Alliance expressed concerns about introducing political considerations into the selection, while William J. Bennett, a conservative Republican and former chairman of the NEH under President Ronald Reagan, charged that the proposal was an example of how Clinton had "corrupted all of those around him."[4] In the wake of the controversy, President Clinton declined the honor; a White House
White House
spokesperson said the President "didn't want the work of the National Endowment for the Humanities
to be called into question."[5] Ultimately the 2000 honor went to historian James M. McPherson, whose lecture turned out to be very popular. Subsequently, the NEH revised the criteria for the award to place more emphasis on speaking skills and public appeal.[6] The next Jefferson Lecture, by playwright Arthur Miller, again led to attacks from conservatives[7] such as Jay Nordlinger, who called it "a disgrace,"[8] and George Will, who did not like the political content of Miller's lecture and argued that Miller was not legitimately a "scholar."[9] Recent Jefferson Lecturers have included journalist/author Tom Wolfe;[10] Straussian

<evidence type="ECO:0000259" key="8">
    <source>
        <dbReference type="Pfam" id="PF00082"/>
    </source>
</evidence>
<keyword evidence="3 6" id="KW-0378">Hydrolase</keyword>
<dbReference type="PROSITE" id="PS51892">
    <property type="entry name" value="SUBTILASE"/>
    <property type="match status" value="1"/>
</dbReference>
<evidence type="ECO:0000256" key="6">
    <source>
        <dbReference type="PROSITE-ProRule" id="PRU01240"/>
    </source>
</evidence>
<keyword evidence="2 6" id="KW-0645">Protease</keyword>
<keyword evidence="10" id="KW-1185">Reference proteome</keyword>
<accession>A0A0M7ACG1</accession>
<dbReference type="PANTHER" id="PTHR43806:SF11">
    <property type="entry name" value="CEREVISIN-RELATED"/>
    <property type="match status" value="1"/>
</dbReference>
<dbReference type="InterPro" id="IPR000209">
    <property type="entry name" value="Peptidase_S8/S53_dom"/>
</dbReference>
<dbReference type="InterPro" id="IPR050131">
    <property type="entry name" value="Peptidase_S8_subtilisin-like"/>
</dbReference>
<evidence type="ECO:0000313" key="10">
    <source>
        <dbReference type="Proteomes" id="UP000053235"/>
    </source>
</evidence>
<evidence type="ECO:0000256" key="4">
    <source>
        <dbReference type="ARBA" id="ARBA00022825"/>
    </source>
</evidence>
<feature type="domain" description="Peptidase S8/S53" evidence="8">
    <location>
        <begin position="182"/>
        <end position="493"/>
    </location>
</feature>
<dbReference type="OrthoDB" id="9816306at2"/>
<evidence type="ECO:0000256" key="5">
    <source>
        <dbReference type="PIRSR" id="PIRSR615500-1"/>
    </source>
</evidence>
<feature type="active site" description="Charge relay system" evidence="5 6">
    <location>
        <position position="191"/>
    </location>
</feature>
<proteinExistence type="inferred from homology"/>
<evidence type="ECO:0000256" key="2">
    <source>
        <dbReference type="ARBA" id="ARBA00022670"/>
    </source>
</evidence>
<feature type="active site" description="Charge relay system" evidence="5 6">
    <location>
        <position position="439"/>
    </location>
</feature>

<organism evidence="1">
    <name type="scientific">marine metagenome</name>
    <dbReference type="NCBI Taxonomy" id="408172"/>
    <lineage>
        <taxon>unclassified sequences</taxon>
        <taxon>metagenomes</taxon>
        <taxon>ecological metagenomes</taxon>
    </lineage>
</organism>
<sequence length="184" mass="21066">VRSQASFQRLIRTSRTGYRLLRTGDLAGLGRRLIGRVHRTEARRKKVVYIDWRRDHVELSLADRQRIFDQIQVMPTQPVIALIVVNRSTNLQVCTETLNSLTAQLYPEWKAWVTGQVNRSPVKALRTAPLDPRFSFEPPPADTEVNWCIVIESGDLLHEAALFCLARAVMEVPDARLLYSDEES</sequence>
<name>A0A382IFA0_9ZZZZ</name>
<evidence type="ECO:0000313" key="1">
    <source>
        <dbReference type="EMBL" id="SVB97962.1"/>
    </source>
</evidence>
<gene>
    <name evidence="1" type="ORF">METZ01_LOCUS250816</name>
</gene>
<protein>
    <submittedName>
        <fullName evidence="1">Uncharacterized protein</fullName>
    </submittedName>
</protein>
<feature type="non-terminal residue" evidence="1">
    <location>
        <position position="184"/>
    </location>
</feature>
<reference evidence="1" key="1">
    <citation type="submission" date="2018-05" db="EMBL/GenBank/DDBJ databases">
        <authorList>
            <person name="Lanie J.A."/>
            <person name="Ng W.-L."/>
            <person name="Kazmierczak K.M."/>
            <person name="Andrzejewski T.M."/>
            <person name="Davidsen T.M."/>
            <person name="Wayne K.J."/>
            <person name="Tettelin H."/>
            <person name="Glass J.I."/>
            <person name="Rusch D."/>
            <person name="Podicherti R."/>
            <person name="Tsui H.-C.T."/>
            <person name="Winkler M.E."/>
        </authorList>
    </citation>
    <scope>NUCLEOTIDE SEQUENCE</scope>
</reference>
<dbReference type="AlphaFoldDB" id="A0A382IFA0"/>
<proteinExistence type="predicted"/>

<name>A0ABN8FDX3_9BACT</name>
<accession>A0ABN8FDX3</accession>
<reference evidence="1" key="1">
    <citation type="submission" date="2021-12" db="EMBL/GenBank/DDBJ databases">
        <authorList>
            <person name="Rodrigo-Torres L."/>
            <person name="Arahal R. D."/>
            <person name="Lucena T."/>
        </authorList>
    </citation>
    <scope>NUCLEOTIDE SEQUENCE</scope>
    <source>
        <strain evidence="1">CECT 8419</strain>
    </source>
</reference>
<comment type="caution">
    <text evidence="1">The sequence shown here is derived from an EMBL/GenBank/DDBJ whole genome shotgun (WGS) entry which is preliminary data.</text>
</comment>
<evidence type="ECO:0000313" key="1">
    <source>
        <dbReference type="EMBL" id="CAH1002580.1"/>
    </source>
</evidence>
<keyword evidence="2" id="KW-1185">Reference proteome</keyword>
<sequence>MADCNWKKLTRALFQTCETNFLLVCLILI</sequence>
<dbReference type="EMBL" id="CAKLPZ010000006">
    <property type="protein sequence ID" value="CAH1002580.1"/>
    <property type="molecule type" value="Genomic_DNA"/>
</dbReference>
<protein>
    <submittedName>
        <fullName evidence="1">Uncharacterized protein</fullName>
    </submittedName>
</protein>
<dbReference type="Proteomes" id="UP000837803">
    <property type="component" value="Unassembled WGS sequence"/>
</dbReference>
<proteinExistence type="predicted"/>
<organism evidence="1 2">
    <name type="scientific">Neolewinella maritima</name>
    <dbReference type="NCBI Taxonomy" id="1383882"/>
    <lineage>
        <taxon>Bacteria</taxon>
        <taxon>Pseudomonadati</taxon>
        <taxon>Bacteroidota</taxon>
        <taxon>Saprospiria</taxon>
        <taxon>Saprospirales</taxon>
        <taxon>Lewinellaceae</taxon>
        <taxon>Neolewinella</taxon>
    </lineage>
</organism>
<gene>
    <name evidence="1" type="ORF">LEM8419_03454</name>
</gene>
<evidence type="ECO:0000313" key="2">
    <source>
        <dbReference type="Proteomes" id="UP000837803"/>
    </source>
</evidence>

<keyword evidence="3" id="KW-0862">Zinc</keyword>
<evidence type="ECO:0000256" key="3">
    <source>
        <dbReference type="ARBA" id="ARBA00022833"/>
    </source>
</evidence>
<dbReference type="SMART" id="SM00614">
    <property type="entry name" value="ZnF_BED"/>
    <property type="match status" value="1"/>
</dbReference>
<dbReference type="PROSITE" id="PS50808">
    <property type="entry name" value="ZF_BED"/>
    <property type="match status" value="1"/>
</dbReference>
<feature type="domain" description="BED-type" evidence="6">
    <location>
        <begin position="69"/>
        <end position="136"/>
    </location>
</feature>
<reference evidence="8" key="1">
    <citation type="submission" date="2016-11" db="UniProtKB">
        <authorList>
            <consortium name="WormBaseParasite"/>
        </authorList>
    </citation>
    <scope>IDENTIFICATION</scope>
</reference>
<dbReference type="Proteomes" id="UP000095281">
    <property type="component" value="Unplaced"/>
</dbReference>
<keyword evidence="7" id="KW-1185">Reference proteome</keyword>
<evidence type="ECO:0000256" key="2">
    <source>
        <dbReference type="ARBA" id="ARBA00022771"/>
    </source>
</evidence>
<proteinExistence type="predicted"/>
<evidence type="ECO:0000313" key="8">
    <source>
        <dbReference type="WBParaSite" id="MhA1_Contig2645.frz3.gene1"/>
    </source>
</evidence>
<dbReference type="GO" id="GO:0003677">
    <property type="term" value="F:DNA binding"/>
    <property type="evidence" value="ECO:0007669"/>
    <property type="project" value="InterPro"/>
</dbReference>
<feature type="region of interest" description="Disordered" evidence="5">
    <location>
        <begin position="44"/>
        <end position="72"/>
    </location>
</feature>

conservative political philosopher Harvey Mansfield;[11] and novelist John Updike, who, in a nod to the NEH's Picturing America arts initiative, devoted his 2008 lecture to the subject of American art.[12][13] In his 2009 lecture, bioethicist and self-described "humanist" Leon Kass expressed his view that science has become separated from its humanistic origins, and the humanities have lost their connection to metaphysical and theological concerns.[14] In 2013 the NEH went in a different direction, selecting film director Martin Scorsese. He was the first filmmaker chosen for the honor, and he spoke on "the evolution of his films, the art of storytelling, and the inspiration he draws from the humanities".[15] In 2014 the Jefferson Lecturer was author Walter Isaacson,[16] and the 2015 honoree was playwright and actress Anna Deavere Smith.[17] As part of the NEH's celebration of its fiftieth anniversary in 2016, it selected documentarian Ken Burns